The third major finding is that medical centers that employ hospitalists to provide inpatient medical care were also more involved with QIAs. Hospitalists’ availability on inpatient units, specialization on provision of inpatient care, and familiarity with the institution’s processes and personnel may facilitate physician involvement in such activities. In contrast, use of non-physician providers had no association with QIAs, perhaps because they are employed primarily in the provision of patient care and not for QI. Among the hospitals studied, only nine reported using non-physician providers to champion QI projects. We did not ask the COMs whether hospitalists were used to champion QI projects, but 51 COMs (46 %) did respond that improving clinical outcomes was a “large” or “major” influence to use hospitalists and 83 (75 %) said hospitalists had a “positive” or “highly positive impact” on quality of care.
This study has a number of limitations. First, the cross-sectional nature of these data can only demonstrate associations, not causality. Second, there was no direct measure of the intensity of QIAs or when they were initiated. In addition, the extent of QIA use in the hospital was not measured by observation or means other than the COM survey. Third, although we had a 90 % response rate, the survey depended upon only one key informant, the COM. However, since the COM is not part of the senior leadership, they were not in a position of commenting on their own commitment. Fourth, QIAs are largely dependent upon multidisciplinary teams, which were not measured directly and of which hospitalists and non-physician providers are only one component. Fifth, this study was conducted in VA and may not be generalizable to other settings. Lastly, while our models explain a substantial amount of variance in QIAs, there remains substantial inter-hospital variation (with R2 ranging from 0.22 to 0.41); the majority of variance remains unexplained. We hypothesize that much of it could be due to unmeasured variables such as resource allocation to quality improvement, a culture emphasizing innovation and teamwork,50 and hospital adaptation of VHA’s electronic health information system to support QIAs.51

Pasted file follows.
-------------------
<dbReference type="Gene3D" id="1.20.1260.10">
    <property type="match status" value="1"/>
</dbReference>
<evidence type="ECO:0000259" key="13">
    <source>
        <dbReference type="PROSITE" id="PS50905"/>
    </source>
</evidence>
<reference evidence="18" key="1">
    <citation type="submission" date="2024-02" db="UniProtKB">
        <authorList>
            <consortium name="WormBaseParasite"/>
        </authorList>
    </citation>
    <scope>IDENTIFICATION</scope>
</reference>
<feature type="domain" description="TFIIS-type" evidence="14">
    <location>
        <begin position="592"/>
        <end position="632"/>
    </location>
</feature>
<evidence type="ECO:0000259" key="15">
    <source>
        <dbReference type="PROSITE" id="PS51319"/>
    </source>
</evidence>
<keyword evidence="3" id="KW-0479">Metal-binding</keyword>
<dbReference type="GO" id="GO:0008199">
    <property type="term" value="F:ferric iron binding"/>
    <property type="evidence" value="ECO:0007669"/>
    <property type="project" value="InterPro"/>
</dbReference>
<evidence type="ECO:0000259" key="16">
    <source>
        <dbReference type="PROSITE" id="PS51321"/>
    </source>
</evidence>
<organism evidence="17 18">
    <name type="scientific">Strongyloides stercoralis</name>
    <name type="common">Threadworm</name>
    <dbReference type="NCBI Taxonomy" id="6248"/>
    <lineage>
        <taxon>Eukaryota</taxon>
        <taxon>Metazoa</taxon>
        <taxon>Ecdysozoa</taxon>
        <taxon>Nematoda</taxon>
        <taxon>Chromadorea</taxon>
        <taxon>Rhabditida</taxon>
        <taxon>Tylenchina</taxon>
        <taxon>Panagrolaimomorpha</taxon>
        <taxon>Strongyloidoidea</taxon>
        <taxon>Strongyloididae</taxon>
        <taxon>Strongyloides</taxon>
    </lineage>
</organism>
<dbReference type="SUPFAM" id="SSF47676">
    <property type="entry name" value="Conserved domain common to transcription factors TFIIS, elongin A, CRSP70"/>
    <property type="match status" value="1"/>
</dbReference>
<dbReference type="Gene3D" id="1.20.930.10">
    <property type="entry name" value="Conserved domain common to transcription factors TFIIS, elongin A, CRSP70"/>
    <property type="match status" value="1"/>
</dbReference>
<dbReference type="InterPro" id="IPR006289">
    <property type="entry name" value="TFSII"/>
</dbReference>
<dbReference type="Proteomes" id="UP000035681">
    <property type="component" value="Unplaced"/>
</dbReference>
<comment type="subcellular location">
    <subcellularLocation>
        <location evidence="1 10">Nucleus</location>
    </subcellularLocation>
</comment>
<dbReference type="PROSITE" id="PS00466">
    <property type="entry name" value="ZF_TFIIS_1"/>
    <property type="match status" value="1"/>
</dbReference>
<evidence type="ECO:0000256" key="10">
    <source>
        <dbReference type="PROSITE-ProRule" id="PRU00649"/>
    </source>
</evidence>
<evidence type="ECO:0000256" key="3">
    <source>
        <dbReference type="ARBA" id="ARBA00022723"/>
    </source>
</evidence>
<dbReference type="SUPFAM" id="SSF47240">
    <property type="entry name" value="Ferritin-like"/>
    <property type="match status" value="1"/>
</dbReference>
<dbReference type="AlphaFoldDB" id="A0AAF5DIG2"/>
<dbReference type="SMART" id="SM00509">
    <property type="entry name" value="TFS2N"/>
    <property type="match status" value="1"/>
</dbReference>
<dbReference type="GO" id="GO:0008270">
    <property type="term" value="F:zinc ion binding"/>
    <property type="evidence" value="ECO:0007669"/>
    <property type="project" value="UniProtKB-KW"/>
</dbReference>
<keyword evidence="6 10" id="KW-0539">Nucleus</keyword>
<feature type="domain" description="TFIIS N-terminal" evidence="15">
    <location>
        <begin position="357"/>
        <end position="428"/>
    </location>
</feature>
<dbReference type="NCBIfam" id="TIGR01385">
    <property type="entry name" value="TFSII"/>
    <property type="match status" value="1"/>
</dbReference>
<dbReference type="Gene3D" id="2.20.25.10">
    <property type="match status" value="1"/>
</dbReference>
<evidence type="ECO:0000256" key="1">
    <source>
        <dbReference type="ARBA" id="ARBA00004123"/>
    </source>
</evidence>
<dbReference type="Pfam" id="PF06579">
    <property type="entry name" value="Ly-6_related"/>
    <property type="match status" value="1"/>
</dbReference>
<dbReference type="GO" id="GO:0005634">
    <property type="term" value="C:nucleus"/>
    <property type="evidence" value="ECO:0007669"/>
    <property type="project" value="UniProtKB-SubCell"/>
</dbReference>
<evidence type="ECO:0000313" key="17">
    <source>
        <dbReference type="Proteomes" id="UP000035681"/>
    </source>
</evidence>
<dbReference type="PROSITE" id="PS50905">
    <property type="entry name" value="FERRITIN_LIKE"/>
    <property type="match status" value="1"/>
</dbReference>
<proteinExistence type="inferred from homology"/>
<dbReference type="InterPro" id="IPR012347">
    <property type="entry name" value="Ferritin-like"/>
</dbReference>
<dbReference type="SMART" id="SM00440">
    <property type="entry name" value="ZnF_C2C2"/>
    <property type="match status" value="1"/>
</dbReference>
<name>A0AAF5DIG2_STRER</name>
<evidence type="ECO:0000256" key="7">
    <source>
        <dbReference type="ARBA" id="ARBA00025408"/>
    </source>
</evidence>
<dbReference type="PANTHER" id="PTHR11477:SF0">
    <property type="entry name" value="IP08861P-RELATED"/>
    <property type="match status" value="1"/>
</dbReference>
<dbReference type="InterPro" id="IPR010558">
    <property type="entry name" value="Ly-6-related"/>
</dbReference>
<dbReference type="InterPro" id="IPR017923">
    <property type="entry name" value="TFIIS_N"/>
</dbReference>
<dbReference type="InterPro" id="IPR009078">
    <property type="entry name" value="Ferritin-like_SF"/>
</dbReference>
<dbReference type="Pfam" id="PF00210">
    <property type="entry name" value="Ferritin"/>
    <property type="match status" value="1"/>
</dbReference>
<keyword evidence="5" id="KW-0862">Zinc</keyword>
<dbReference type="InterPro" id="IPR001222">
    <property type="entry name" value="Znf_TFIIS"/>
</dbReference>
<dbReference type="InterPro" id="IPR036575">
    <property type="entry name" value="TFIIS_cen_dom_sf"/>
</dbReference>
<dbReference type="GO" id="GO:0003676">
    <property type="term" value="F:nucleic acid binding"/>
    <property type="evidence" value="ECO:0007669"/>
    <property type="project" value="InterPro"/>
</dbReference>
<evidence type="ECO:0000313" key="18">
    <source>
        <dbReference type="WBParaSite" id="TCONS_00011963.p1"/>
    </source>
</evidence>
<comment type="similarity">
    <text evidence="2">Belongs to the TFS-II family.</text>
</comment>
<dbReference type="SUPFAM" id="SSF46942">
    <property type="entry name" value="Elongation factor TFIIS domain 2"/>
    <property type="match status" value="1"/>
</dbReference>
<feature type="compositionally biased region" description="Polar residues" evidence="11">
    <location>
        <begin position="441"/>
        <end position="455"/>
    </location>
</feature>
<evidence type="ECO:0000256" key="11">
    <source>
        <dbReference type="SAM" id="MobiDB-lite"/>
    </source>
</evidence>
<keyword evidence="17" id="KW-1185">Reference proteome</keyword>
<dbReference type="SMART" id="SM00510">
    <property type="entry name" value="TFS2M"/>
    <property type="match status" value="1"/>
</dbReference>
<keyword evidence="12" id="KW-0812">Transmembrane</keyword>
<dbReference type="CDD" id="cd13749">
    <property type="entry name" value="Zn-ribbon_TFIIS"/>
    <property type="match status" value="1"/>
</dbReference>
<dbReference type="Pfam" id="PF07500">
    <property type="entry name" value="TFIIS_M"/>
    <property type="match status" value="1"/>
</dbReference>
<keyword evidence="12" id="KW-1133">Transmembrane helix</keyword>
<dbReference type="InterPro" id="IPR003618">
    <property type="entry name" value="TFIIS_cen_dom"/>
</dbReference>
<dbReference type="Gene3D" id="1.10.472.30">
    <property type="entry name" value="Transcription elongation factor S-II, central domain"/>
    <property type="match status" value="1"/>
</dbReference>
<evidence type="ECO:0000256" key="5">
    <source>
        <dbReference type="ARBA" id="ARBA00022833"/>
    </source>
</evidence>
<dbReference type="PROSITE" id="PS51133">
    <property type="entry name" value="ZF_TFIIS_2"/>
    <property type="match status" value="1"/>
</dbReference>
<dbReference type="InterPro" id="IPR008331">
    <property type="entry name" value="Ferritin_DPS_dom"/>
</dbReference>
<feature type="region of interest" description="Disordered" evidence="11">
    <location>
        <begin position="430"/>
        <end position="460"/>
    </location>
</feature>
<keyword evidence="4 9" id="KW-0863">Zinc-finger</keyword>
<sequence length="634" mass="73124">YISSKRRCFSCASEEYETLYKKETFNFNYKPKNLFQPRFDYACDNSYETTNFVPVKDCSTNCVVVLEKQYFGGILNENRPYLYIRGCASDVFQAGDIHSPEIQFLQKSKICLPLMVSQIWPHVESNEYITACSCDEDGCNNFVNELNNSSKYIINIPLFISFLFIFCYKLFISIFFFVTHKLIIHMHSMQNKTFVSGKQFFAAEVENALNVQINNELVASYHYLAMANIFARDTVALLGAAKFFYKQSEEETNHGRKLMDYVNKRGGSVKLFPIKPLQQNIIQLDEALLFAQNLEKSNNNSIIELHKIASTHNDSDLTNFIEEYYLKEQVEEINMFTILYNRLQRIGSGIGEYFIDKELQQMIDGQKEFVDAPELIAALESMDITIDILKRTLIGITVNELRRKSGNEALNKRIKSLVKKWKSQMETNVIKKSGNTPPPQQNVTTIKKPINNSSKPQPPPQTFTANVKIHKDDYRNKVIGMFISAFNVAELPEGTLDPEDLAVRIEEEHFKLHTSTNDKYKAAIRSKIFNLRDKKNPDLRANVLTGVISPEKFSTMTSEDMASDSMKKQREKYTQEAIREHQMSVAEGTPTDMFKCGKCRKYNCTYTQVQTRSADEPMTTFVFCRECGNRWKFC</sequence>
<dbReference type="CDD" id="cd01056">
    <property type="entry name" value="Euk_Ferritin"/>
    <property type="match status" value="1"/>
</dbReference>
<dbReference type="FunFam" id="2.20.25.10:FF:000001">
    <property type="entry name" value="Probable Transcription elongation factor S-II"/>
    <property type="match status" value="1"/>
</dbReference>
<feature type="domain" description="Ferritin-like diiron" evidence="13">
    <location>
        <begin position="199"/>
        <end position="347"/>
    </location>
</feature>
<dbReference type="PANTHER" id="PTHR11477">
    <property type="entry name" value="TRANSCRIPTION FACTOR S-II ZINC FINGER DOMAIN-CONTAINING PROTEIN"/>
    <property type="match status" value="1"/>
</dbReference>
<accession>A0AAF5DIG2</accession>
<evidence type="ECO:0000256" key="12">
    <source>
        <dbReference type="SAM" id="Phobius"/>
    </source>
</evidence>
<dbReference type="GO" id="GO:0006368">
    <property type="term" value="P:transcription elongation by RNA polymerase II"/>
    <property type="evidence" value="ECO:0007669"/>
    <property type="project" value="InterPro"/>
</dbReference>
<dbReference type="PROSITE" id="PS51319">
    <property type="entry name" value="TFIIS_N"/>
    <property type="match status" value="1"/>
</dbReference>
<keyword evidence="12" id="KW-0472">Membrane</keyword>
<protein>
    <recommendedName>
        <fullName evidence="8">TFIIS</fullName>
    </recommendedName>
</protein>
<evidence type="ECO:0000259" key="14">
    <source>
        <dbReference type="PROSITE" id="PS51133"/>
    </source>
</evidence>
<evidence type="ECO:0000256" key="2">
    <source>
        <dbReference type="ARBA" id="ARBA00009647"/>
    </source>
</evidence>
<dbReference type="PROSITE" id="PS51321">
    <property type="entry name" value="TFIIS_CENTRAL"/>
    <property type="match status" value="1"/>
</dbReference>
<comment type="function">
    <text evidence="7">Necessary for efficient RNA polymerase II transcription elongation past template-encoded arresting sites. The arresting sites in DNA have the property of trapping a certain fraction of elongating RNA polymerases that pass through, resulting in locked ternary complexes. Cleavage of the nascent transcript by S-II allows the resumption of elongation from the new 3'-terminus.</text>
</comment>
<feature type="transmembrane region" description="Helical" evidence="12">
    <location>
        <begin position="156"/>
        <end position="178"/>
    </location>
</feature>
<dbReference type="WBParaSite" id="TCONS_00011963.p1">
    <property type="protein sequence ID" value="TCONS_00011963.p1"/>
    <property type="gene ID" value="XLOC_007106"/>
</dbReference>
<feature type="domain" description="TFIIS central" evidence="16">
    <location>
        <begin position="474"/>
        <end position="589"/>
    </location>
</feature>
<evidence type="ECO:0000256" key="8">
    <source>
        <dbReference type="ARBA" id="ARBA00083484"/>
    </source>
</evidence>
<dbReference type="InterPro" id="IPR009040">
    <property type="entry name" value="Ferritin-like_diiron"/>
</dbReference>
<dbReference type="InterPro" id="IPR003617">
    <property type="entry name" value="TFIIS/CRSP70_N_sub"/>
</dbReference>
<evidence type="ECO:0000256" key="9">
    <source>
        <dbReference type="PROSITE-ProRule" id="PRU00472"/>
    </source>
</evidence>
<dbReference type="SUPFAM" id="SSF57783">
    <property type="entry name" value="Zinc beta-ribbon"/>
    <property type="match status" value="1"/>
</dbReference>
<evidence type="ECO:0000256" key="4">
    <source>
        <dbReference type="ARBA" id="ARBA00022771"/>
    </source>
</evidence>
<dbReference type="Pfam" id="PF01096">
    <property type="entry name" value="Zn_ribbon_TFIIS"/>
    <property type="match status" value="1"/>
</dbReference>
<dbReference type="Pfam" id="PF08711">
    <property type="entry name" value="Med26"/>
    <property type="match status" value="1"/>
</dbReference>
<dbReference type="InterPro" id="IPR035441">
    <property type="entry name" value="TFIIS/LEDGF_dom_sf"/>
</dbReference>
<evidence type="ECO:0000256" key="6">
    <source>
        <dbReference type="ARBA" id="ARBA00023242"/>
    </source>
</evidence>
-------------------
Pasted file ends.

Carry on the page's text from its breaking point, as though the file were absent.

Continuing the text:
In this study of the U.S.’s largest integrated healthcare system, the use of a hospitalist model of care was associated with more QIA implementation across three separate domains: infrastructure, prevention, and information gathering. Further, use of QIAs was relatively higher in hospitals that used a model that only employed hospitalists compared to hospitals that used a mix of hospitalists and non-hospitalists for inpatient medicine service. The other key finding was that goal alignment between senior managers and the inpatient medical service was associated with greater use of QIAs, suggesting the benefit of efforts to communicate goals and align them throughout the organization. Future research is needed using a longitudinal study design, to better determine causality and to investigate the relationship between contextual factors and QIAs on quality performance.
The work reported here was supported by the Department of Veterans Affairs, Veterans Health Administration, Health Services Research and Development Service (REA 09-220), and the Comprehensive Access & Delivery Research and Evaluation (CADRE) Center at the Iowa City VAMC (HFP 04-149) and the Center for Organizational Leadership and Management Research (COLMR) at the Boston VA Healthcare System (HFP 04-145). We acknowledge and appreciate the intellectual contribution made by Dr. Alan Cohen, Dr. Michael Shwartz and Jed Horwitt who, along with Dr. Restuccia, developed the Quality Improvement Activities Survey from which many of the questions in our survey were drawn. We also wish to thank Dr. Caitlin Brennan and Dr. James Burgess for their careful review of the manuscript and insightful comments. Views expressed in this article are those of the authors and do not necessarily represent the views of the Department of Veterans Affairs.
Conflict of Interest
The authors declare that they do not have a conflict of interest.